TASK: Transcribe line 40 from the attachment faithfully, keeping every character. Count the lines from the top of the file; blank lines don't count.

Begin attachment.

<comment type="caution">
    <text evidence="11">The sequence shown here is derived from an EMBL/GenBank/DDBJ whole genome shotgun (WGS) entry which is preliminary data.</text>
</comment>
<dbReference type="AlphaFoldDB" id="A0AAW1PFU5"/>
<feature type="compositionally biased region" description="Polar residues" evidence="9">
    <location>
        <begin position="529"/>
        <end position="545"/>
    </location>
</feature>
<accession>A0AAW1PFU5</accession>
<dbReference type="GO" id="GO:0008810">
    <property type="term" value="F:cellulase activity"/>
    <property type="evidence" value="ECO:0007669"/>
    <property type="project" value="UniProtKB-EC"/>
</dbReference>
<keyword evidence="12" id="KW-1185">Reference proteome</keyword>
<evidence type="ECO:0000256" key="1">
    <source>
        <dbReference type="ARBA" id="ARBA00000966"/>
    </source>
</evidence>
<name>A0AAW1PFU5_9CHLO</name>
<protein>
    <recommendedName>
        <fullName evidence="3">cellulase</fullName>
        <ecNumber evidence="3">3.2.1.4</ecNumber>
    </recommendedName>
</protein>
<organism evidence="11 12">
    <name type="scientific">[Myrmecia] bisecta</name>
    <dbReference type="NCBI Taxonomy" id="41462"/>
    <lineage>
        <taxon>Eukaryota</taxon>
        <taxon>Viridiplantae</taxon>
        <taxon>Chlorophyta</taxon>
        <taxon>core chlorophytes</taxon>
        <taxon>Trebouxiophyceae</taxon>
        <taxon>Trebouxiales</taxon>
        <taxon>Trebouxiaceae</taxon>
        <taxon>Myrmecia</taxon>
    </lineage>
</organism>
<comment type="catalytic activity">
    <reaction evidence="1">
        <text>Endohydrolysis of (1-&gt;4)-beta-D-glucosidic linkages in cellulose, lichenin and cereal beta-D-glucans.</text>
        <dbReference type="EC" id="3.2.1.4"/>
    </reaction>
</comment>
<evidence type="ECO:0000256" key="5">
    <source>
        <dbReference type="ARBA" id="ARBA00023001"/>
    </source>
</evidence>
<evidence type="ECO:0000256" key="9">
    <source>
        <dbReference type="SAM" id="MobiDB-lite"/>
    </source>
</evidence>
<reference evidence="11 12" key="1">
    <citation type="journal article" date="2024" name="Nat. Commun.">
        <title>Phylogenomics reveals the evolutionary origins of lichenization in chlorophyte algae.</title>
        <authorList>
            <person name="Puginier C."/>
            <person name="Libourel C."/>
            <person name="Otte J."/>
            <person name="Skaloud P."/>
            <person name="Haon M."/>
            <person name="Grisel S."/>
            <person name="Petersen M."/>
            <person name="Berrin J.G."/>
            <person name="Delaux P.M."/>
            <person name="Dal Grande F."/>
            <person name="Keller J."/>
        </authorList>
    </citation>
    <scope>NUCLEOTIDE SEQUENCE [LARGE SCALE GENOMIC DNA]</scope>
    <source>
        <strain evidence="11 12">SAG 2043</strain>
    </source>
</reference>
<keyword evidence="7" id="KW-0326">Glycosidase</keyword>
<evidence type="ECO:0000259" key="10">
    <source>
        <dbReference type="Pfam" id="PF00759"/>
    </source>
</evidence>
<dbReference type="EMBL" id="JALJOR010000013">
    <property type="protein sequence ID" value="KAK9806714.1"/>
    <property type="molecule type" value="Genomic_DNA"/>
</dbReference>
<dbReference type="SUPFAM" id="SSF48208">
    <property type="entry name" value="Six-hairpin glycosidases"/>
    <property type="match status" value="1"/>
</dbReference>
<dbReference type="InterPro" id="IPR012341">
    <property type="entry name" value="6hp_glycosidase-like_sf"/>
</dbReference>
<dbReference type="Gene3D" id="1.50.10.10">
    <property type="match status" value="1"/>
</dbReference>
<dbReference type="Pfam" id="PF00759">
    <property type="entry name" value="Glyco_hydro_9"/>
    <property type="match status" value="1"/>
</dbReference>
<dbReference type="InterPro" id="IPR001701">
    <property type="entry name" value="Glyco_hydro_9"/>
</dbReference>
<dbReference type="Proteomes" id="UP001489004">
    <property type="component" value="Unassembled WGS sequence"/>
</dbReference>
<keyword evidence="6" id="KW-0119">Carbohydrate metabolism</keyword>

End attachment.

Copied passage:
        <taxon>Trebouxiaceae</taxon>